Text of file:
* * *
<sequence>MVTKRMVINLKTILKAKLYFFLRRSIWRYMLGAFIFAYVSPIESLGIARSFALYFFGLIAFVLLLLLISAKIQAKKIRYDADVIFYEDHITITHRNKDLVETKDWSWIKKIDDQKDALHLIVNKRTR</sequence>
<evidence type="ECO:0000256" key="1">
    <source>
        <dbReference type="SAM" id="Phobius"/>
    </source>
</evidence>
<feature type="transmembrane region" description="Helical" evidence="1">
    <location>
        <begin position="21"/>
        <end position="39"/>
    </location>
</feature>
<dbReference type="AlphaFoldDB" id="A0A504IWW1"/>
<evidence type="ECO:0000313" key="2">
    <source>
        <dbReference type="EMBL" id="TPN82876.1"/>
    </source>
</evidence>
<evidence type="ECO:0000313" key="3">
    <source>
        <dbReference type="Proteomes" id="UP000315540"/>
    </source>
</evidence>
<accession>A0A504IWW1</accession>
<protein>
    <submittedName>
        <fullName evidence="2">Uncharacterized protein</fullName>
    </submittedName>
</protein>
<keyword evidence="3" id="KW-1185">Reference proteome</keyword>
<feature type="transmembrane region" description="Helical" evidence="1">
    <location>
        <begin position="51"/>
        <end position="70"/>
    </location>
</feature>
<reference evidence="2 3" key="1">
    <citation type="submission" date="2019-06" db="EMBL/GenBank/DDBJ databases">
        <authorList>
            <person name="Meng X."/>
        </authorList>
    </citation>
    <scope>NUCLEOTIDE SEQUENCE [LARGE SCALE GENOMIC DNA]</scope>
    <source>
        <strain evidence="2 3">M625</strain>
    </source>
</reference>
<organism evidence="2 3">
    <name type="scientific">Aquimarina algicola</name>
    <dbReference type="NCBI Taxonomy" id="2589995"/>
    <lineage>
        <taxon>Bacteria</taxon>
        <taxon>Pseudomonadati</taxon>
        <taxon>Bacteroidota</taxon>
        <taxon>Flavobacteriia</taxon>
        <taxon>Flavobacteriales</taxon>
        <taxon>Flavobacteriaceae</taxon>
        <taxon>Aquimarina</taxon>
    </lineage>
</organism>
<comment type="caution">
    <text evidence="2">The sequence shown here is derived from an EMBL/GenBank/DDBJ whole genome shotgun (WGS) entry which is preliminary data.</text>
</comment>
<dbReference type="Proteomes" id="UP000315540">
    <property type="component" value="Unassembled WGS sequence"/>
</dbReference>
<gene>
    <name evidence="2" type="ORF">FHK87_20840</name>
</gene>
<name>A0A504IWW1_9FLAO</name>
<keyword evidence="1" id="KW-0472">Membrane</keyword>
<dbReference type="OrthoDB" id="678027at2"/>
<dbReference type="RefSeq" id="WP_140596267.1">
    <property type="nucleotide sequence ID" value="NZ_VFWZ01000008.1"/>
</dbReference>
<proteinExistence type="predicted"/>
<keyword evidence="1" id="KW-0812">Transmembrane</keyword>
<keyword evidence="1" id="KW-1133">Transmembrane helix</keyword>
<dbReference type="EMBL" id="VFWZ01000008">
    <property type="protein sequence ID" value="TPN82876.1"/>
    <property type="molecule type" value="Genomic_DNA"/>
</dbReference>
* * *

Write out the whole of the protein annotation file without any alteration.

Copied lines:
<sequence>MVTKRMVINLKTILKAKLYFFLRRSIWRYMLGAFIFAYVSPIESLGIARSFALYFFGLIAFVLLLLLISAKIQAKKIRYDADVIFYEDHITITHRNKDLVETKDWSWIKKIDDQKDALHLIVNKRTR</sequence>
<evidence type="ECO:0000256" key="1">
    <source>
        <dbReference type="SAM" id="Phobius"/>
    </source>
</evidence>
<feature type="transmembrane region" description="Helical" evidence="1">
    <location>
        <begin position="21"/>
        <end position="39"/>
    </location>
</feature>
<dbReference type="AlphaFoldDB" id="A0A504IWW1"/>
<evidence type="ECO:0000313" key="2">
    <source>
        <dbReference type="EMBL" id="TPN82876.1"/>
    </source>
</evidence>
<evidence type="ECO:0000313" key="3">
    <source>
        <dbReference type="Proteomes" id="UP000315540"/>
    </source>
</evidence>
<accession>A0A504IWW1</accession>
<protein>
    <submittedName>
        <fullName evidence="2">Uncharacterized protein</fullName>
    </submittedName>
</protein>
<keyword evidence="3" id="KW-1185">Reference proteome</keyword>
<feature type="transmembrane region" description="Helical" evidence="1">
    <location>
        <begin position="51"/>
        <end position="70"/>
    </location>
</feature>
<reference evidence="2 3" key="1">
    <citation type="submission" date="2019-06" db="EMBL/GenBank/DDBJ databases">
        <authorList>
            <person name="Meng X."/>
        </authorList>
    </citation>
    <scope>NUCLEOTIDE SEQUENCE [LARGE SCALE GENOMIC DNA]</scope>
    <source>
        <strain evidence="2 3">M625</strain>
    </source>
</reference>
<organism evidence="2 3">
    <name type="scientific">Aquimarina algicola</name>
    <dbReference type="NCBI Taxonomy" id="2589995"/>
    <lineage>
        <taxon>Bacteria</taxon>
        <taxon>Pseudomonadati</taxon>
        <taxon>Bacteroidota</taxon>
        <taxon>Flavobacteriia</taxon>
        <taxon>Flavobacteriales</taxon>
        <taxon>Flavobacteriaceae</taxon>
        <taxon>Aquimarina</taxon>
    </lineage>
</organism>
<comment type="caution">
    <text evidence="2">The sequence shown here is derived from an EMBL/GenBank/DDBJ whole genome shotgun (WGS) entry which is preliminary data.</text>
</comment>
<dbReference type="Proteomes" id="UP000315540">
    <property type="component" value="Unassembled WGS sequence"/>
</dbReference>
<gene>
    <name evidence="2" type="ORF">FHK87_20840</name>
</gene>
<name>A0A504IWW1_9FLAO</name>
<keyword evidence="1" id="KW-0472">Membrane</keyword>
<dbReference type="OrthoDB" id="678027at2"/>
<dbReference type="RefSeq" id="WP_140596267.1">
    <property type="nucleotide sequence ID" value="NZ_VFWZ01000008.1"/>
</dbReference>
<proteinExistence type="predicted"/>
<keyword evidence="1" id="KW-0812">Transmembrane</keyword>
<keyword evidence="1" id="KW-1133">Transmembrane helix</keyword>
<dbReference type="EMBL" id="VFWZ01000008">
    <property type="protein sequence ID" value="TPN82876.1"/>
    <property type="molecule type" value="Genomic_DNA"/>
</dbReference>